Edwards quotes findings from Elke den Ouden and colleagues at Eindhoven University of Technology and Philips Applied Technologies, who found that half of the consumer electronics products returned to stores worked just fine: the customers simply had not been able to figure out how to get them to operate properly.

According to den Ouden:

For businesses today, the main risk with respect to quality and reliability of new products is not just technical failures, but also failures of a non-technical nature, that is, complaints due to the product not meeting the consumer’s expectations.

He also cited findings from a 2006 report by consultant Sara Bly and a team from Intel Research and the University of Washington, called “Broken Expectations in the Digital Home“. This report listed:

A litany of failure by consumer-electronics vendors to provide products that did what the users wanted. And yet each product surveyed did, at least nominally, what it was designed to do.

Connectivity – A series of unfortunate events

In addition to the broken expectations also mentioned by den Ouden, Bly stated the reasons for these failings were partly due to users being unable to connect one device to another. This complexity issue has also been highlighted by research into how small to medium sized enterprises use IT. Dr Alan Rae’s “Abandoned Heroes” report stated similar findings, where a single individual in the business often had to rely on their own self-taught expertise and felt ill-equipped to carry out the implementation tasks required of them.

Meaningless dialog boxes and error messages

Edwards also claims that users can be stumped by error messages. He quotes Don Norman:

(Product designers) assume perfection, a smoothly operating ticket machine, always performing smoothly and efficiently.

If we also consider Rachel Potts’s article, “3 good reasons software will always need help“, where she argues users may need key concepts and context explained to them, then we may come to understand why dialog boxes such as the one below may need some explaining:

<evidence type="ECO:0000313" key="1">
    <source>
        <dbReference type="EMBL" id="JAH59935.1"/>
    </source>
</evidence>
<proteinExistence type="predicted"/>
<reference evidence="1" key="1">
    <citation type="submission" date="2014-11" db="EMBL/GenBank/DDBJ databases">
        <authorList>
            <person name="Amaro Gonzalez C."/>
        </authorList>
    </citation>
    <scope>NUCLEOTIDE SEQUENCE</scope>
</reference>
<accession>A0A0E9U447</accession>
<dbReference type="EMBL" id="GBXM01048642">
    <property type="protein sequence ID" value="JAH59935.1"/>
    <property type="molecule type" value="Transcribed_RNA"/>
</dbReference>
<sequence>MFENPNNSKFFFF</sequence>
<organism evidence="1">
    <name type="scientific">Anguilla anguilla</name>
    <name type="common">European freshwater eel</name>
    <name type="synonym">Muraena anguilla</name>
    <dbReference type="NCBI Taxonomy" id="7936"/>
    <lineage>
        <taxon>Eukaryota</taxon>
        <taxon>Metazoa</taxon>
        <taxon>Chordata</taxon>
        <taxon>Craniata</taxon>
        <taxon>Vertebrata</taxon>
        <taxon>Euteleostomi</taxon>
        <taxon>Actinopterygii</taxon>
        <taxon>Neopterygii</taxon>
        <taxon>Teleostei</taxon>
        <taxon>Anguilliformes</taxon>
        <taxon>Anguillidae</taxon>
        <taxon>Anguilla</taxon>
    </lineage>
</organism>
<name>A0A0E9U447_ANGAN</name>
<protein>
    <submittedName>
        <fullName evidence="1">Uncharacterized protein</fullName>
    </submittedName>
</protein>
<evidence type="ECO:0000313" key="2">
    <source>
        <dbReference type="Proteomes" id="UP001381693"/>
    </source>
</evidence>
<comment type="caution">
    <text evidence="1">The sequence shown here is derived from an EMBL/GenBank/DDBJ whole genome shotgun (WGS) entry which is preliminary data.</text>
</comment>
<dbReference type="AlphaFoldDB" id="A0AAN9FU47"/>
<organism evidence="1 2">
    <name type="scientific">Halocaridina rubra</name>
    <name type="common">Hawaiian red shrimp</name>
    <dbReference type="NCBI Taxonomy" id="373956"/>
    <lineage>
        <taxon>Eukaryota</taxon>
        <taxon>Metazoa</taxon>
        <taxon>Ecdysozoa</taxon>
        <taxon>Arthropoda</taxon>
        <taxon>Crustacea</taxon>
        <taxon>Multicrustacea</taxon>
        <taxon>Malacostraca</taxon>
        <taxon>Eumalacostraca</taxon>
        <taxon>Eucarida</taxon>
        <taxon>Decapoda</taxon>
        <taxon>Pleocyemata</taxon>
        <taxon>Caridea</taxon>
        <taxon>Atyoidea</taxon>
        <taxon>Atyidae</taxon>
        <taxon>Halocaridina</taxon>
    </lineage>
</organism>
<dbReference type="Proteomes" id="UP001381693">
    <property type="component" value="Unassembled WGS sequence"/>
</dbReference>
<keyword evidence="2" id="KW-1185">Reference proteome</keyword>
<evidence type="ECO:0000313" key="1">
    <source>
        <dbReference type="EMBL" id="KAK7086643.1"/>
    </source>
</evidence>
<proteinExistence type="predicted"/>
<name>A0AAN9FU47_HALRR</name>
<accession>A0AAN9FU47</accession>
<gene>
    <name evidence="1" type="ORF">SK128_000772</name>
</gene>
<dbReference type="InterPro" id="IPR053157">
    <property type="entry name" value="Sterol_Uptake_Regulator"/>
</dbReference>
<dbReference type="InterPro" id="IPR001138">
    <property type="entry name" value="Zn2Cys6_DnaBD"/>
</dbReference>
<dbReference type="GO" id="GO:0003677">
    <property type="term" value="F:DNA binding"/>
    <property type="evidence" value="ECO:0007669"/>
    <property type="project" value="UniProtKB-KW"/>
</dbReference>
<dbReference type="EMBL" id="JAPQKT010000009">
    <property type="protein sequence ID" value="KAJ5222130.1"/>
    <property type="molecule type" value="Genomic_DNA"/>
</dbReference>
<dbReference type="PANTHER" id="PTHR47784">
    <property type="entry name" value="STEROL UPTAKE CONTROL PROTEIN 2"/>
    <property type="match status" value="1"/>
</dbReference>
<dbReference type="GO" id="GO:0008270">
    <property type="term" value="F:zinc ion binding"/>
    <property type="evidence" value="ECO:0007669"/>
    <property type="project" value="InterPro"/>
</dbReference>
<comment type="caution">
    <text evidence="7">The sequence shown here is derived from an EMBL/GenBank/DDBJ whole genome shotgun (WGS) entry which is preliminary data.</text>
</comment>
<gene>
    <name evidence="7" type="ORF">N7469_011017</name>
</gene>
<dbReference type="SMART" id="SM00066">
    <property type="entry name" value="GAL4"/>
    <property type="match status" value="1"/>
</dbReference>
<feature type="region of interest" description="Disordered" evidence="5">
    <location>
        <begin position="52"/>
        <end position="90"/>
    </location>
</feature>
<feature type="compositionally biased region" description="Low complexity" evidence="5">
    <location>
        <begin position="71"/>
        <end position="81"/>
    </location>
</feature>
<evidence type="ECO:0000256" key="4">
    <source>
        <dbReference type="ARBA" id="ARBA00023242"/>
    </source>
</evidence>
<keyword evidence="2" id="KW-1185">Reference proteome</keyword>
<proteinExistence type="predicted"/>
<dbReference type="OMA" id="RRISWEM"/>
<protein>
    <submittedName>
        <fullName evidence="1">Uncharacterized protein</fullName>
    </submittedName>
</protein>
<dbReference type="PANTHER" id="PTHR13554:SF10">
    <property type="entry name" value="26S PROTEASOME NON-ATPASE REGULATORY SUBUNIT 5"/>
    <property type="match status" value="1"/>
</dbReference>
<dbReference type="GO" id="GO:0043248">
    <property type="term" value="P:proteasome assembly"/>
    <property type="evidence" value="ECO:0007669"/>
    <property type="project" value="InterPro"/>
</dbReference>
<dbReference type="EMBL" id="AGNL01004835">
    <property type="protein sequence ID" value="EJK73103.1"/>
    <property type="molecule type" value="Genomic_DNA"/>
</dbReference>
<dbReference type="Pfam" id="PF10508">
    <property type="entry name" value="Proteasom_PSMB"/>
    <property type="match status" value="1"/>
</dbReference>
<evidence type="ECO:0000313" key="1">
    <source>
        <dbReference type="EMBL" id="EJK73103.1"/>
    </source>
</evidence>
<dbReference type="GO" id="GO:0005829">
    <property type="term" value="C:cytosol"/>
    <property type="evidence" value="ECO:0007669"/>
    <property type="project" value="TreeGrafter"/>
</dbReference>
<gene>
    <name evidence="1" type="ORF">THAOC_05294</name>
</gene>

No amount of good design will help you understand a “wiggle factor of 4″, if you have no understanding of the concept of “wiggle factors”.

Different users on the Rogers Technology Adoption Lifecycle Curve will have differing requirements

At last week’s UA Conference Europe 09, IBM’s Mike Hughes made the great point that the adoption of technology over time will have an impact on the effectiveness on your design.

He said that different types of users will have different expectations and needs for documentation. Sometimes, all you need to tell users what is a good choice. At other times, you need to explain how to do things, step by step.

My thoughts

For simple, commonly known actions in a closed environment, you probably can design your way to a “no user documentation” approach. Good design can also lead to less documentation. However, customers may expect to do more than that with a product and, in those situations, documentation can play a key role in meeting those expectations.

Transatlantic video interview with Anne Gentle on the Social Web for Documentation

We’ve just uploaded a 15 minute extract from a transatlantic video interview I recently conducted with Anne Gentle, where we talked about The Social Web for Documentation

The sound is a little patchy on the first slide, but it improves afterwards.

A longer, 37 minute, version will be available to anyone who purchases the Cherryleaf Learning Zone service.

Is search dying? Your manual within 140 characters?

Internet Psychologist Graham Jones wrote an article last week, in which he stated, search is dying, and is being replaced by sharing information socially.